Our government needs to be a bit more inclusive, from a global perspective, creating more incentives that attract skilled professionals, as well as internationally experienced entrepreneurs to its shores. This would most certainly result in more seasoned start-up founders choosing South Africa, bringing with them the opportunity for skills transfer, international networks and high growth businesses that create jobs.
  1. Support capital providers With any start-up, the challenge is to survive and gain traction before the money runs out. Black-owned businesses are, in this space, especially vulnerable, as many of them start from a lower base with less investment capital and little or no collateral security, and access to capital providers can make or break it for all of them. Mboweni’s paper talks to simplifying access to finance and of course, we welcome this, but are we not running the risk of flooding the system with too much ‘easy money’ in the form of government grants? Will this not, in and of itself, create even more problems for government to manage?Either way, government needs to make becoming a capital provider more attractive, not less!
  1. Give the small business a (tax) break! If a small business gets behind on tax payments, it can be extremely difficult to recover. Government should consider offering repayment structures for small businesses so mistakes or bad management of tax don’t close them down.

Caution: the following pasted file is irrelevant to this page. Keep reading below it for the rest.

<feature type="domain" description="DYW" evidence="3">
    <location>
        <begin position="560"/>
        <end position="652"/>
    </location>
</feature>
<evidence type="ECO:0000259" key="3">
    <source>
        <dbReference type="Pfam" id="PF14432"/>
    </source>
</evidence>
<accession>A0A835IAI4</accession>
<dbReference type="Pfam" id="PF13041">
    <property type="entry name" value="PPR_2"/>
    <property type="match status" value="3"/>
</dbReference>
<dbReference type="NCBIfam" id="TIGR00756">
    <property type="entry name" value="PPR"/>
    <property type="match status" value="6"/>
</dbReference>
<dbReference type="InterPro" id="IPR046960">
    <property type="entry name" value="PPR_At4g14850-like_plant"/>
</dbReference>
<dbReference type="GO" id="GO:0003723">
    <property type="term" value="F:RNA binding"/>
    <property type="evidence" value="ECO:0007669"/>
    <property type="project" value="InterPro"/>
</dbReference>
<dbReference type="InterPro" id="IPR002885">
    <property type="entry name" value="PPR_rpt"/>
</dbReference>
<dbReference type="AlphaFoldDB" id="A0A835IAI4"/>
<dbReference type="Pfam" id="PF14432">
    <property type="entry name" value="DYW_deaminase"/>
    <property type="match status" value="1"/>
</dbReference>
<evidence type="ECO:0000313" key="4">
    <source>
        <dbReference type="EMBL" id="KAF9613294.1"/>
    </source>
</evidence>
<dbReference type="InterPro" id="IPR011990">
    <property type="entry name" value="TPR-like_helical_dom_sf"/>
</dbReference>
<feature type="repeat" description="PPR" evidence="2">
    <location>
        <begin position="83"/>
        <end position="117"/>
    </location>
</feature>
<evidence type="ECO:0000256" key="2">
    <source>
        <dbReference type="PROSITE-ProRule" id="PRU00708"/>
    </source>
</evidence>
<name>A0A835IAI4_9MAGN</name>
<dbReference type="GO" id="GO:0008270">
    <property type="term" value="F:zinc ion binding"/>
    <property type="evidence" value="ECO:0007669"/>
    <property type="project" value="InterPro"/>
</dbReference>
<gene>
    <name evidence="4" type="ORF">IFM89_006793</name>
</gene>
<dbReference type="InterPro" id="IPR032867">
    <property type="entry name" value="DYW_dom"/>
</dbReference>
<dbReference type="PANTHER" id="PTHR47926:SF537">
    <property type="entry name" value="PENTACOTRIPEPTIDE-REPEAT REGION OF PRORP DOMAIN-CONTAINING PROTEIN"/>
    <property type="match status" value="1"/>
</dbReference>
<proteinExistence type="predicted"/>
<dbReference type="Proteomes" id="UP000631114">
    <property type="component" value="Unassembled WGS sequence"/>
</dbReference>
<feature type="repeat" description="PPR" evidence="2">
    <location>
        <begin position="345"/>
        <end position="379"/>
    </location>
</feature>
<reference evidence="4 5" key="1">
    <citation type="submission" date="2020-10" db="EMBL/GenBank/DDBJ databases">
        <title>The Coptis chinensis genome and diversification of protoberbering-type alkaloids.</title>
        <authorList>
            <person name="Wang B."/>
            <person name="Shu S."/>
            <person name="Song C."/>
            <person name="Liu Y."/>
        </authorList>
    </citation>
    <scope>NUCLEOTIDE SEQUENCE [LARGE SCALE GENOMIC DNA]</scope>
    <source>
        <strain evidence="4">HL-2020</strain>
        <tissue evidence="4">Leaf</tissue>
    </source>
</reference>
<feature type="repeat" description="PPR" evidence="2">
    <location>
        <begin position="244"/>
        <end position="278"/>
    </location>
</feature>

1. Work with what we have The fourth industrial revolution may be the flavour of the day, but that shouldn’t mean we should ignore existing industries to focus on launching high-tech businesses. Allowing for natural growth, rather than top-down solutions, will mean we build on existing industries with solid foundations. This should be the focus rather than constantly playing catch up by generating new industries from green field sites. 4IR will come but it needs to be a slow evolution, not a rushed job.
  1. Incentivise SMEs to resolve our social challenges Government is well placed to create an environment where companies that serve the public good can thrive but it should consider incentivising the creation of solutions to societal challenges. Healthcare and education are obvious sectors that would benefit most should an incentive programme be announced with one company, QualiHealth - a privately owned business that has found a way to provide high levels of health care at affordable rates - already proving that solution creation companies can thrive. You only need to look around and see that technology is empowering businesses to solve the most intractable problems, at scale – now imagine if we could unleash this power on our social challenges?

On the face of it, our government seems to have its heart in the right place, but this plan needs to be firmed up and followed up with action.

Supporting growth of the SME sector will bring with it the results they intend, including addressing dire unemployment figures, but there are several important considerations that could mean the difference between small businesses making or breaking it in South Africa and should be taken into account.

* Jenny Retief is CEO of Riversands Incubation Hub. Views expressed are her own.